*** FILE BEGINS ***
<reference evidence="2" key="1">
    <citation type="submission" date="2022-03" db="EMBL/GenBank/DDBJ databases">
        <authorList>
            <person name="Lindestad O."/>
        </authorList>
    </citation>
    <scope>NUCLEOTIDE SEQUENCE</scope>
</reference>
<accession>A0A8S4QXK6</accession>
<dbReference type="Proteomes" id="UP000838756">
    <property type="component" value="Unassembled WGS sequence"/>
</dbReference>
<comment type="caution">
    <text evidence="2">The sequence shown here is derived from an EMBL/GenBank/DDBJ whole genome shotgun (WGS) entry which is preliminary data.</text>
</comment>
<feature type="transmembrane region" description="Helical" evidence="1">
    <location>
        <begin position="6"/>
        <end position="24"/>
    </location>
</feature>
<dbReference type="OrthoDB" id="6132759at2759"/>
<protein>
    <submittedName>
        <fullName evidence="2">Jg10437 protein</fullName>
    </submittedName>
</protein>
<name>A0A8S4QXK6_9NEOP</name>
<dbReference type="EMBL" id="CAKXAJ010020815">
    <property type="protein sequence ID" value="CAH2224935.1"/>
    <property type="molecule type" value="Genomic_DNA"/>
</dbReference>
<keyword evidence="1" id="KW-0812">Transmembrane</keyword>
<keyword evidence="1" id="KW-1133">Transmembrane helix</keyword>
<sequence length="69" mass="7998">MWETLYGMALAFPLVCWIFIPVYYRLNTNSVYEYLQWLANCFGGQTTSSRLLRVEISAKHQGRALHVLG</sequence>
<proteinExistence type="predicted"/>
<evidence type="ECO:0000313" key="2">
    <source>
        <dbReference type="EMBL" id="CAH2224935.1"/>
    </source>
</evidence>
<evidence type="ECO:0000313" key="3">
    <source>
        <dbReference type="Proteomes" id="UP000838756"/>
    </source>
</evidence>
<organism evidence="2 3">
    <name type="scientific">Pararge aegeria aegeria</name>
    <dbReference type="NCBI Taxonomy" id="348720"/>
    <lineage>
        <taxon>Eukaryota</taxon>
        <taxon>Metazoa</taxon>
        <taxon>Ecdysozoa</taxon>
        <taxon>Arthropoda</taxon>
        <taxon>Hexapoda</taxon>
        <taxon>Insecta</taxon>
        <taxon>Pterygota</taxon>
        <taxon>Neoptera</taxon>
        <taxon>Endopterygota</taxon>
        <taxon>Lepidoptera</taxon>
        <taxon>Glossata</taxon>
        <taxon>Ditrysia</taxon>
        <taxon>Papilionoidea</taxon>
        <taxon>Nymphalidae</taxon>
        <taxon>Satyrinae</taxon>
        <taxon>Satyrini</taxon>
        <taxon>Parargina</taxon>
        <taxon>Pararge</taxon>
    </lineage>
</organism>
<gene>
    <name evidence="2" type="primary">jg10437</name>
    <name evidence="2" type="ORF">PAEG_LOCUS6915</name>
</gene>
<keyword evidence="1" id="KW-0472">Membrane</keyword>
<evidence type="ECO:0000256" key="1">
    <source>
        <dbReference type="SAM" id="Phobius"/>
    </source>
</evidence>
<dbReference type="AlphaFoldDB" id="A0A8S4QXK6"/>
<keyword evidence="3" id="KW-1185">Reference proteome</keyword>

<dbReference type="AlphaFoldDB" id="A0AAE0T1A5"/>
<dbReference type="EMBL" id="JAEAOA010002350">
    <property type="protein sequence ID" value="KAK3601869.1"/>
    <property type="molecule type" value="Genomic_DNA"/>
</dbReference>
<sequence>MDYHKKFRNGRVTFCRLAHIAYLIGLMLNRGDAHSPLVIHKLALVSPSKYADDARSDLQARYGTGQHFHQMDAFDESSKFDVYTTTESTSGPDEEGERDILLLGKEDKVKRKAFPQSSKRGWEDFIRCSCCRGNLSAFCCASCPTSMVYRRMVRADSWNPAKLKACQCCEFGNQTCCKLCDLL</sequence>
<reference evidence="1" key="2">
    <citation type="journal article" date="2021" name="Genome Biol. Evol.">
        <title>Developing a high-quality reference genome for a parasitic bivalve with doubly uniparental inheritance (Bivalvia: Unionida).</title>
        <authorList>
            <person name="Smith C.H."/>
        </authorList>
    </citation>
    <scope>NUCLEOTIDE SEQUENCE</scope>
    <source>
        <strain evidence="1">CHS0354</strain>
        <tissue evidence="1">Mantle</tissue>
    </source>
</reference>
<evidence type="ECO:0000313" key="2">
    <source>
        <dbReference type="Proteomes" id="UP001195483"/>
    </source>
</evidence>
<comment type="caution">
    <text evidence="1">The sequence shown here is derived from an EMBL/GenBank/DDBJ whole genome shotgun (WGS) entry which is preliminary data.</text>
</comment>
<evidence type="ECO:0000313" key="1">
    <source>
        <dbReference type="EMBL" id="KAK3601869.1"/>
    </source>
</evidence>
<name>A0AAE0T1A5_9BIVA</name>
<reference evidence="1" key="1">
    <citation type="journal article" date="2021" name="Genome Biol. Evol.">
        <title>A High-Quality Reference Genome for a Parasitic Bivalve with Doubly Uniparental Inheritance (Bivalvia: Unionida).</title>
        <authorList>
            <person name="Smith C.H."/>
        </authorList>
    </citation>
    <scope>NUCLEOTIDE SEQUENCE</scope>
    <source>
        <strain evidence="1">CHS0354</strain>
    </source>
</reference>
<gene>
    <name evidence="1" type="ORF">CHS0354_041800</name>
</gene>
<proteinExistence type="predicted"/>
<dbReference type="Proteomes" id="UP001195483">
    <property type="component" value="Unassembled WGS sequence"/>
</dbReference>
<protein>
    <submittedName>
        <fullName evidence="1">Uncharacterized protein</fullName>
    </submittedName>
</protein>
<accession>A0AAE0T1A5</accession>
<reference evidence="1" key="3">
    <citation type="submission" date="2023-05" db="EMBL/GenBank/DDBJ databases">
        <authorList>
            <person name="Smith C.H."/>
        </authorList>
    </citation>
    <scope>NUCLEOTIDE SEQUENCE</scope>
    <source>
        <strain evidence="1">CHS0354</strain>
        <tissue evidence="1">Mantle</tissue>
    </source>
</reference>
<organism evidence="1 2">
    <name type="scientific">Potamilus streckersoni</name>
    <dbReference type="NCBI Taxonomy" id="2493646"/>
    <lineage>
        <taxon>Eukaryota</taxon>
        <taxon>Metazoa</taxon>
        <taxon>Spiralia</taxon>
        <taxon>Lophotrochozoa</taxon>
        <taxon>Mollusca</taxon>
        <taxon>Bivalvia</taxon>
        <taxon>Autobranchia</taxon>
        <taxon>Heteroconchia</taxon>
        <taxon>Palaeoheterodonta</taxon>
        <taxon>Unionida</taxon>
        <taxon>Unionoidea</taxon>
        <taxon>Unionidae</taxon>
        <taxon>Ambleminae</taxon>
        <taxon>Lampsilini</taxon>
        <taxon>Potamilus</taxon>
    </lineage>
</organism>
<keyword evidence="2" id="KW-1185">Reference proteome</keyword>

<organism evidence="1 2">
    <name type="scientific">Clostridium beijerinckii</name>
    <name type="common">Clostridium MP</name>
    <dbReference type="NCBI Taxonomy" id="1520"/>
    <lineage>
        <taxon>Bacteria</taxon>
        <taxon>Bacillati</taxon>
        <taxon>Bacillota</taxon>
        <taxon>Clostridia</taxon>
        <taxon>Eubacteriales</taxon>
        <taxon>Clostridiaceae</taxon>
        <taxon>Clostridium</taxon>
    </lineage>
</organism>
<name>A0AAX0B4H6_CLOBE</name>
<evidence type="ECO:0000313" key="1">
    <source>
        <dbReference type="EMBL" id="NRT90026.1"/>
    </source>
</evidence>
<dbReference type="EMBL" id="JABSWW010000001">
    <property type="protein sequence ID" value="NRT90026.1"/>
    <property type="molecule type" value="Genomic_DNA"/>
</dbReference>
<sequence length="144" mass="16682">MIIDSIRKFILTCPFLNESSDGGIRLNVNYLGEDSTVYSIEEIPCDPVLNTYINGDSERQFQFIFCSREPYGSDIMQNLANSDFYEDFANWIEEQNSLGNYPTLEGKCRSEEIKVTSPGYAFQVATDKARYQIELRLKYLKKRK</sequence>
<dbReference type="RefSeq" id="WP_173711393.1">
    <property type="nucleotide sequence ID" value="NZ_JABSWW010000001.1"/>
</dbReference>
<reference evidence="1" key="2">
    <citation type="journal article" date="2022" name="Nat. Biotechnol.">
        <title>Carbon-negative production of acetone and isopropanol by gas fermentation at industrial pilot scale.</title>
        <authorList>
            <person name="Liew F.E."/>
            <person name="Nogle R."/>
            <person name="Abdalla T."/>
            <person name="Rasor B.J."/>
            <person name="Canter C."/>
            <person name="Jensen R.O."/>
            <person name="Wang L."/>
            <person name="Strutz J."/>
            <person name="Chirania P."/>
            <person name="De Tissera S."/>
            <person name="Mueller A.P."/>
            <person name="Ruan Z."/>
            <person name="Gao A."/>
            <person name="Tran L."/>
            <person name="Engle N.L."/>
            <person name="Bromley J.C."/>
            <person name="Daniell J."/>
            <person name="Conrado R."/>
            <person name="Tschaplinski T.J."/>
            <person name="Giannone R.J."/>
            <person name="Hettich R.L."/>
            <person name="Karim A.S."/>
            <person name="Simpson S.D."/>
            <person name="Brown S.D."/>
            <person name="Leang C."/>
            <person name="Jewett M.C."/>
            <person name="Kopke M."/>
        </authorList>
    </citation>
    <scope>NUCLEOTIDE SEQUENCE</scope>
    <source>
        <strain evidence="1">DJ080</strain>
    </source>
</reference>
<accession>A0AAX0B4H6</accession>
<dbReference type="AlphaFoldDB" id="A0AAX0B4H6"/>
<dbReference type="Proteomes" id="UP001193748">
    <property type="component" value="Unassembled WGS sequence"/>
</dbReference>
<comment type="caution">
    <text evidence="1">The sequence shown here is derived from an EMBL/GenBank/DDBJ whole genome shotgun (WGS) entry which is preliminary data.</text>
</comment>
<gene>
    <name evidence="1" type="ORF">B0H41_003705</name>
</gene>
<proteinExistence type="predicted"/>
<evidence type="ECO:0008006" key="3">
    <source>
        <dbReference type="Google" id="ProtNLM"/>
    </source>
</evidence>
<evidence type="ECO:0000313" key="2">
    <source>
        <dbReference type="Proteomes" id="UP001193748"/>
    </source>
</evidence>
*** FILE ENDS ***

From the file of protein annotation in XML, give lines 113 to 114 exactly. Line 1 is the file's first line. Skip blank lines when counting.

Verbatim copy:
    </source>
</evidence>